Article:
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Does our biology determine our political party affiliation?

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Predisposed: Liberals, Conservatives, and the Biology of Political Differences

Is it possible that people are actually predisposed to their political party affiliation? Social scientists John Hibbing, Kevin Smith, and John Alford in their book, “Predisposed: Liberals, Conservatives, and the Biology of Political Differences” present evidence that political affiliation is impacted by biological influence. Their evidence suggests it is more than just culture or where people grow up that impact their party affiliation, but how people identity has a more physical component.

Is it possible that people are actually predisposed to their political party affiliation? Social scientists John Hibbing, Kevin Smith, and John Alford in their book, “Predisposed: Liberals, Conservatives, and the Biology of Political Differences” present evidence that political affiliation is impacted by biological influence. Their evidence suggests it is more than just culture or where people grow up that impact their party affiliation, but how people identity has a more physical component.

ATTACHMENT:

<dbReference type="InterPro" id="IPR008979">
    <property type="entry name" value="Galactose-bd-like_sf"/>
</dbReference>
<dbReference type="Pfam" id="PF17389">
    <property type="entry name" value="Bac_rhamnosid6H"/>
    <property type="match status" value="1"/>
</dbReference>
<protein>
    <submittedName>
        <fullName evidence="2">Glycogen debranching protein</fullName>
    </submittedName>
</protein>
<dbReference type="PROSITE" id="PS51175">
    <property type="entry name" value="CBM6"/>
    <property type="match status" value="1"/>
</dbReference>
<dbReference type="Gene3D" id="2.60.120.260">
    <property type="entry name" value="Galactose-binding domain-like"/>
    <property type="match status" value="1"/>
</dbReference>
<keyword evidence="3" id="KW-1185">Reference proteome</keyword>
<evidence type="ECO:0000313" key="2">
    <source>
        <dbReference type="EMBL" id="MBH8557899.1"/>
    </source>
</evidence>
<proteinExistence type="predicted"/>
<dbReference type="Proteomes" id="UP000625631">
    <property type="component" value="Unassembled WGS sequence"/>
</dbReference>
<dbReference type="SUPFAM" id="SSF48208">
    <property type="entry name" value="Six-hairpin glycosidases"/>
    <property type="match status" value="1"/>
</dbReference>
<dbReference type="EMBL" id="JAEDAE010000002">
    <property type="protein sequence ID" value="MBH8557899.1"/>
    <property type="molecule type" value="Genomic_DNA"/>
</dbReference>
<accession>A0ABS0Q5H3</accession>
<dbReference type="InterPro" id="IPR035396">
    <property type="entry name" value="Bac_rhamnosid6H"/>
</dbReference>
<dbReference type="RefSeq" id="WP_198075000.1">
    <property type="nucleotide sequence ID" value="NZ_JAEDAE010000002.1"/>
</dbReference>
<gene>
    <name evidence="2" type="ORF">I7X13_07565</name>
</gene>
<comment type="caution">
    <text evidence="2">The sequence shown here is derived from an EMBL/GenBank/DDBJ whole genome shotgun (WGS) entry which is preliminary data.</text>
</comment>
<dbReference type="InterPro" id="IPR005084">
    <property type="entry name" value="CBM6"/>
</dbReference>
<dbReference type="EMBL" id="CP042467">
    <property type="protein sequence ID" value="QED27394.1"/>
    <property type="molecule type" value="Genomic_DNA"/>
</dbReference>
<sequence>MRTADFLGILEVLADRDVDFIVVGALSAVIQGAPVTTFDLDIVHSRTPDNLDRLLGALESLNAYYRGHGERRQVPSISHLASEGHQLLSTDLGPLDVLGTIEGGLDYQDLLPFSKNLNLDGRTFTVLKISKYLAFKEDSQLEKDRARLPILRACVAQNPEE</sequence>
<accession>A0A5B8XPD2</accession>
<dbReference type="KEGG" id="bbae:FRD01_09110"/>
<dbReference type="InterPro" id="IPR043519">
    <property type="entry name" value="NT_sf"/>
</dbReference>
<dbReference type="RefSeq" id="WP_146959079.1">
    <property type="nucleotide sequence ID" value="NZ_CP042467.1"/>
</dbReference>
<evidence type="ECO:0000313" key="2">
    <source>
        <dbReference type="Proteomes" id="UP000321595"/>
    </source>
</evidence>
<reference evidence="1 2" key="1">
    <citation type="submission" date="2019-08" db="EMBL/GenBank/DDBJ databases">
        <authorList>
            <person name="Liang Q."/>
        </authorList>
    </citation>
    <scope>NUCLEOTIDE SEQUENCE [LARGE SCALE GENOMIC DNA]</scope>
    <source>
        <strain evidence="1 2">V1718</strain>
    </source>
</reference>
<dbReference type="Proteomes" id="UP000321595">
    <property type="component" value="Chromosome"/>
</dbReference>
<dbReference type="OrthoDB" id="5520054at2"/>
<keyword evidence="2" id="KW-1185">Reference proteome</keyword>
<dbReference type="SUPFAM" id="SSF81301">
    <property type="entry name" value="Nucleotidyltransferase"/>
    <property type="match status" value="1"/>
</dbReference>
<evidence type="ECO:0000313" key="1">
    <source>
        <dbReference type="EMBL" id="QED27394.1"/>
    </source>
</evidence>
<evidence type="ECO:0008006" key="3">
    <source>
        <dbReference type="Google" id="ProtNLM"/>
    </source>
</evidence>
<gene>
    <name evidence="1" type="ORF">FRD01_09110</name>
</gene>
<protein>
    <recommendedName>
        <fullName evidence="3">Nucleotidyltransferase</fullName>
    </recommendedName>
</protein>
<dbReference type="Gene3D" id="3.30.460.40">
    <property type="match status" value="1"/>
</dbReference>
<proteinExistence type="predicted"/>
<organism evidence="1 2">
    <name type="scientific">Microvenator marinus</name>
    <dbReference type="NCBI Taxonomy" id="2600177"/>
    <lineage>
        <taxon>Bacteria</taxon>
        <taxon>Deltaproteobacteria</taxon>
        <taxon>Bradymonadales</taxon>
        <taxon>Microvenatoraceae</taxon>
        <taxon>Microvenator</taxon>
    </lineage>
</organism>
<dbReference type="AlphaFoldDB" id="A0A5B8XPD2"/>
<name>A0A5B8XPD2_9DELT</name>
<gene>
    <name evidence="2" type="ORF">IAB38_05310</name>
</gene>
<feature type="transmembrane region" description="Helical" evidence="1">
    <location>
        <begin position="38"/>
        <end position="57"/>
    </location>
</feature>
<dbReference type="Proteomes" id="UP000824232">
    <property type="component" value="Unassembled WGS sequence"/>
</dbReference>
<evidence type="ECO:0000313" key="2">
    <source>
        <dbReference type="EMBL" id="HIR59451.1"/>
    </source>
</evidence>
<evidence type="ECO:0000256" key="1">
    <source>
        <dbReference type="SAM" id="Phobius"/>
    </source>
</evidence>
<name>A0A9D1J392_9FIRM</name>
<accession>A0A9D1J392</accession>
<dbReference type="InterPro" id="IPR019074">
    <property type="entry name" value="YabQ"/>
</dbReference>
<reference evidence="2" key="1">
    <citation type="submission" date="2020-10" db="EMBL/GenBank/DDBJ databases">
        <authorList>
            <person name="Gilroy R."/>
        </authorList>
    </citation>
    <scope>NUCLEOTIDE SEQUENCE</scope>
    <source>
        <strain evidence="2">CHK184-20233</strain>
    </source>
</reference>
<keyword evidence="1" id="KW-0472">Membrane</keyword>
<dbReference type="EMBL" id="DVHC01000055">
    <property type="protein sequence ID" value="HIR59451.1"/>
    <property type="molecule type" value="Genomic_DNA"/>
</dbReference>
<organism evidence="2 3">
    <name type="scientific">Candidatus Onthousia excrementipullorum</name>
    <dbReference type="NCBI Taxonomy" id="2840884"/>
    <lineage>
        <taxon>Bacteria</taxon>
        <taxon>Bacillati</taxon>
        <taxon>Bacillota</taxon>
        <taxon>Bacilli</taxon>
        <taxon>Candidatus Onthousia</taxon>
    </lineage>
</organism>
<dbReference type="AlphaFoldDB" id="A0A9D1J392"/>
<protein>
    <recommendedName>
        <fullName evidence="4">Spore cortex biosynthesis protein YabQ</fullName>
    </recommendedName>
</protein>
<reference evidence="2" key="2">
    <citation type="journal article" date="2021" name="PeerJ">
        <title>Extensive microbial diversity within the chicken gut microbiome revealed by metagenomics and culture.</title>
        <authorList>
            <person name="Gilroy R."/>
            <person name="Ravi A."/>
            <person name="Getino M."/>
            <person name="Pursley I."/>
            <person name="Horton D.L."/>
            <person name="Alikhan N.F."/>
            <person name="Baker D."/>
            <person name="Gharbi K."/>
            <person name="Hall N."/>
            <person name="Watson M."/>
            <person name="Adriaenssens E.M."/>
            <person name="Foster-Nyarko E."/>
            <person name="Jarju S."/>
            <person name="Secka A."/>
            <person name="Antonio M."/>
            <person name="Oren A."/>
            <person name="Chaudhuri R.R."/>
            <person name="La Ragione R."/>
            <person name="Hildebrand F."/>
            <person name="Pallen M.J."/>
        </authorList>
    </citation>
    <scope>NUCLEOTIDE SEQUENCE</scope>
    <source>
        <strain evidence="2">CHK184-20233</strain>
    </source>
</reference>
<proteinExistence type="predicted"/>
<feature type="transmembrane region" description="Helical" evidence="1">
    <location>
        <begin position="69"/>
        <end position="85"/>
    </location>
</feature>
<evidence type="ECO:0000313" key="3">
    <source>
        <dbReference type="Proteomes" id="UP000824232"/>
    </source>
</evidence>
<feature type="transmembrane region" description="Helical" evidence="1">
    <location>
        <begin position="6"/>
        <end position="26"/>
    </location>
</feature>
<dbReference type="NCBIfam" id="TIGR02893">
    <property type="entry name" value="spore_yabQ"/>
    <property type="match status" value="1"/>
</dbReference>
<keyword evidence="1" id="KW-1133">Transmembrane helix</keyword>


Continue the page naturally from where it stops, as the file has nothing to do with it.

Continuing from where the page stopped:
The authors found that liberals and conservatives had different patterns of processing thought, memory, and attention spans. Their research showed that liberals are innately more comfortable with things that are unfamiliar, while conservatives pay more attention to potential threats. How large of a part do genetics play in shaping our political attitudes? 

Guest:

Kevin Smith, coauthor of “Predisposed: Liberals, Conservatives, and the Biology of Political Differences"; Political Science professor at the University of Nebraska-Lincoln

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